In one case, a man hated another and was jealous because he had taken his girl friend. But the man confessed after killing the Arab American that Sept. 11 had pushed him to see that he had to do something.

That murder was never considered a hate crime.

A woman who was a former member of the Chicago Board of Education was walking through O’Hare International Airport returning to Palestine to be by the side of her dying father when the clerk at the airline check-in counter asked her if she wanted “Muslim food.”

No one in the Arab American community had ever heard of such a thing, “Muslim food.” And she asked why they would ask her that. She was taken out of line and to a special place at the airport where all her belongings were searched. And when they searched everything except her purse, she asked them, if you are looking for a bomb, shouldn’t you also search my purse?

The police immediately arrested her for using the word “bomb” in an airport and held her in jail without bond for three days. The FBI declined to prosecute but the angry Chicago Police officer who arrested Amna Mustafa refused to back down.

It was a matter of patriotism to him and he repeatedly scolded her for the actions of “your people.”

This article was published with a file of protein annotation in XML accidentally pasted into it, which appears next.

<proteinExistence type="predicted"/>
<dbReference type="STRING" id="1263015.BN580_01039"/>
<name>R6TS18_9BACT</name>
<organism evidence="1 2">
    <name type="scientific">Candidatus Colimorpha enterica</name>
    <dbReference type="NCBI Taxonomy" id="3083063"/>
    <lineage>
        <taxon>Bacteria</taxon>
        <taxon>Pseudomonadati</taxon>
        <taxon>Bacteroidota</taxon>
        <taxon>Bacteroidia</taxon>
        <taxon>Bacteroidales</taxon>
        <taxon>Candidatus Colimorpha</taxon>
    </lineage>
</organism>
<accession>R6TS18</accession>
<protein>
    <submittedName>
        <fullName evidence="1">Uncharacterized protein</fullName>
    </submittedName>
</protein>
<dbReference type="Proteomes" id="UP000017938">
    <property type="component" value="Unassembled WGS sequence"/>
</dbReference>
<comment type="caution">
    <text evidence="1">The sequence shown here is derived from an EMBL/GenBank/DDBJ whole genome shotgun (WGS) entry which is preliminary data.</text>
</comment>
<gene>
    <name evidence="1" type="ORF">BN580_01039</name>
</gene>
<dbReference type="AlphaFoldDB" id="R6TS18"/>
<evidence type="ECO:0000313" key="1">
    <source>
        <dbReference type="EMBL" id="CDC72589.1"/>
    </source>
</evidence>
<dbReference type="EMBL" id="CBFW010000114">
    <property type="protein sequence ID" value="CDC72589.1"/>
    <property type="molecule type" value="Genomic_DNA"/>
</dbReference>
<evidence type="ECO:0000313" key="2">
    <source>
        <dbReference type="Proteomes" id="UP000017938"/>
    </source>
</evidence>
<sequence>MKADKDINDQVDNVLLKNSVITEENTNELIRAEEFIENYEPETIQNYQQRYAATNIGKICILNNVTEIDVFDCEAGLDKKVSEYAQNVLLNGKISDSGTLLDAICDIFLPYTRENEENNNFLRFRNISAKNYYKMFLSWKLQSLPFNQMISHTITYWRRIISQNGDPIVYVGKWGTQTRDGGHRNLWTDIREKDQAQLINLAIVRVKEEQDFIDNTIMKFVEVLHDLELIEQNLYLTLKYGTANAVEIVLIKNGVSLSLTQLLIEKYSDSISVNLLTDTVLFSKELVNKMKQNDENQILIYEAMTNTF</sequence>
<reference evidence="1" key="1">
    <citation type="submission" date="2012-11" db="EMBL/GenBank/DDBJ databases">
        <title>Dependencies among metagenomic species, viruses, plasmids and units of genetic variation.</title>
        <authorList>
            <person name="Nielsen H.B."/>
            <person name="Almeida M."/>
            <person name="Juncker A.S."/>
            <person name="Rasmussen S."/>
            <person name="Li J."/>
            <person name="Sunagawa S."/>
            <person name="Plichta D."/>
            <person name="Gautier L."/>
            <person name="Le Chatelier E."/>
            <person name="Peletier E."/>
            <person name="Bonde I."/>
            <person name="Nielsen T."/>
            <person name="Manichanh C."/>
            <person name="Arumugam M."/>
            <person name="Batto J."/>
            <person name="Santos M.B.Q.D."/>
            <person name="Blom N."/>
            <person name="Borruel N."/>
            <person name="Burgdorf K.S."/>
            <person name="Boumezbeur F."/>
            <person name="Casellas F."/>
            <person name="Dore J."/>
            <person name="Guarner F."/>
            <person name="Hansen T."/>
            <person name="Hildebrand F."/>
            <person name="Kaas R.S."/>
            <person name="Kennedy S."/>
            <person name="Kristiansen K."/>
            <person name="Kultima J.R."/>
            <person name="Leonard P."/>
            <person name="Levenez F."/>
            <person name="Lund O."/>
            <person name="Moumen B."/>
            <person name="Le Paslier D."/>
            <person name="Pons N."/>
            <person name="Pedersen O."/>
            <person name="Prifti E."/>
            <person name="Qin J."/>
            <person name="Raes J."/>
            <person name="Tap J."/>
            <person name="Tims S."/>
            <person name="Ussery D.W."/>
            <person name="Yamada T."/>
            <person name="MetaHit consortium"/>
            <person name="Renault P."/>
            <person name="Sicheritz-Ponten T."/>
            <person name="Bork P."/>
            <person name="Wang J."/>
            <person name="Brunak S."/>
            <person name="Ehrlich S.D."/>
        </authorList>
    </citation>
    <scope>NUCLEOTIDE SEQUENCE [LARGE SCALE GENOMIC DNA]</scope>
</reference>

Meanwhile, her father died and was buried while she sat in her cell crying. Within a few days, she was fired from her county job but eventually after a long and lonely struggle – because no one would stand up for the rights of Arab Americans, she won her case against the Chicago Police Department which has a history of civil rights abuses and secret criminal gangs.

An Arab man opened a restaurant only six weeks before Sept. 11 featuring Arab food. He was so proud. Everything was perfect. The service was professional. The customers, mostly American, flocked to his store.

For weeks after Sept. 11, his restaurant remained empty and he was eventually forced to close and file bankruptcy.

Many Americans wish to forget and pretend that they do not know, but the in the aftermath of Sept. 11 some of the worst hate crimes and acts of violence against individuals who “looked” Middle Eastern occurred.

And five years later, little has changed.

The mainstream American news media, while it covers the story of anti-Arab and anti-Muslim discrimination vigilantly, continues to discriminate against Arab and Muslim Americans by excluding us from their pages.

We are continually harassed and profiled and prevented from flying at American airports, even though none of those profiled have been involved in any form of anti-American activity.

Hundreds of thousands of Arabs and Muslims have lost their jobs and are unemployed in America because the discrimination has been unchallenged at the nation’s workplaces.

And every day, our loyalty as Americans is questioned by other Americans who have never served this nation in the U.S. Military.

The new patriotism of America is no longer the principles of justice, civil rights and freedom. It is a patriotism that continues to be driven by hatred.

And that is the real tragedy of Sept. 11.

(Ray Hanania is an award winning columnist, author and standup comedian. He can be reached at